Results: Twenty (20) patients were included in this work. Forty-five percent (45%) of the patients were women. The median age was 43 years. The median value of the VL of the included patients was 5.53 log10 RNA copies/ml. The dominant subtype in this population was K with 25%.

Conclusion: Professional Sex Workers and their partners remain a population at risk for transmission of HIV infection which has a particular molecular profile and most begin treatment with a poor viral prognosis of treatment.

Keywords

Molecular profile; Virological profile; Sex workers; HIV/AIDS; Kinshasa

Introduction

Professional Sex Workers (PSW) and their partners are considered as vulnerable populations at high risk of transmission for Sexually Transmitted Infections (STIs) as well as the Human Immunodeficiency Virus (HIV) infection [1]. The prevalence of HIV infection in the PSW population is higher than in the general population [2]. Evidence continues to show that unprotected and tariffed sex is a significant factor in maintaining the HIV epidemic in several countries in sub-Saharan Africa [3]. The scale of this public health problem calls for on-going prevention, effective treatment and particular follow-up of patients in this vulnerable group [4].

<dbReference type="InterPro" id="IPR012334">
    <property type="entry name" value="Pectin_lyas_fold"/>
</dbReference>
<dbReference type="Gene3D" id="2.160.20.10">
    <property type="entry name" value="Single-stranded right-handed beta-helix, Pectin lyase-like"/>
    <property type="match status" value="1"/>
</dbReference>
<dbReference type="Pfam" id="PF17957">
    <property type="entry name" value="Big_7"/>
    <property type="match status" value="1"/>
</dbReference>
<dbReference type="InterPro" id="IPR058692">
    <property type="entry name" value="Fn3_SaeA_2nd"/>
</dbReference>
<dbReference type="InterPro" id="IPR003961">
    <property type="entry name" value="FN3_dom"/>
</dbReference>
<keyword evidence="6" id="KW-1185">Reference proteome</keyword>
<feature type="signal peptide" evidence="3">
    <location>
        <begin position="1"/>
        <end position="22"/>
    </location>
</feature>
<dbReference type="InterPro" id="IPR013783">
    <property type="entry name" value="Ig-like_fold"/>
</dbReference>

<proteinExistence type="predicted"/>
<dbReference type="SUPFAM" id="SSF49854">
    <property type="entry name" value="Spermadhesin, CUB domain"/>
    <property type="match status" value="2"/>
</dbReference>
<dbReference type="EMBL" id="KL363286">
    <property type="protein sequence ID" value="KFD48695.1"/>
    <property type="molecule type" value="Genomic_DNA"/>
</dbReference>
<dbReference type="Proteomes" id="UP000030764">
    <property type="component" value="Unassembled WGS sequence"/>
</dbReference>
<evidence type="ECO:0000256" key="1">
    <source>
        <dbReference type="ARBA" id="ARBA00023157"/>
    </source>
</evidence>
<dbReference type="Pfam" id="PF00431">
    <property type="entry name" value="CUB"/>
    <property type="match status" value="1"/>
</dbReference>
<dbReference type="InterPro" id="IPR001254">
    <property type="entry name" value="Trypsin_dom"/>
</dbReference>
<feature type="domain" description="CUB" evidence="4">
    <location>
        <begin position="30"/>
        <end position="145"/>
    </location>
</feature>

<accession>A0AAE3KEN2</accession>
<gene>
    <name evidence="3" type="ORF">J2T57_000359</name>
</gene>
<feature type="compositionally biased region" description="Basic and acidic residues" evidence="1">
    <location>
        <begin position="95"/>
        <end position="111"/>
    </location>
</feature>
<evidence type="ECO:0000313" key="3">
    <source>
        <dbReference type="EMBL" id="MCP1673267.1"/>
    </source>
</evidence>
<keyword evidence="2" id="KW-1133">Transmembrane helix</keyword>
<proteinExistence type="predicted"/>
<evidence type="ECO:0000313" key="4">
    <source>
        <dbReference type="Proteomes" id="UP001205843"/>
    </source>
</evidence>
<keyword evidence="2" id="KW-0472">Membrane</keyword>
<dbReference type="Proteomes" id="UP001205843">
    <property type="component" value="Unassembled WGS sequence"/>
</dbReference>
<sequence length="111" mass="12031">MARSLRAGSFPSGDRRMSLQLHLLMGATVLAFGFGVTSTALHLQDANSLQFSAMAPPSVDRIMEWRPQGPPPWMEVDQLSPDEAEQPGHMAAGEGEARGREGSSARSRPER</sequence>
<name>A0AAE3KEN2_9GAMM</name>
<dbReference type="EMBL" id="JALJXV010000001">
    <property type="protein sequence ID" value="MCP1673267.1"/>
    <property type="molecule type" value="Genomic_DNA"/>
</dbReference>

In the Democratic Republic of Congo (DRC), few studies describe the HIV epidemic in regard of this targeted population. Hence the objective of this work was to determine the molecular and virological profile of PSW and their partners at the beginning of Anti-RetroViral Treatment (ART) at the Center of Treatment for Sexually Transmitted Infections and HIV/AIDS of Matonge (IST Matonge) in Kinshasa.

Methods

Study population

Twenty (20) subjects diagnosed positive for HIV-1 by serology at the Center of Treatment for Sexually Transmitted Infections and HIV/AIDS of Matonge (IST-Matonge) voluntarily participated in this work. These were the PSW and their partners all recruited in Kinshasa. All patients were aged over 18 years and naive ART in the period from November 08, 2013 to February 14, 2014 without any discrimination. IST-Matonge has an annual average of 40 patients followed for HIV infection per year.

Collection of samples

Blood samples were collected in 5 ml tubes with EDTA anticoagulant from the elbow crease vein after patient consent. The collected blood was centrifuged at 3000 rpm for 10 min to obtain clear separation in 3 phases. Plasma thus obtained was used for the determination of Viral Load (VL) and sequencing.

Amplification and Sequencing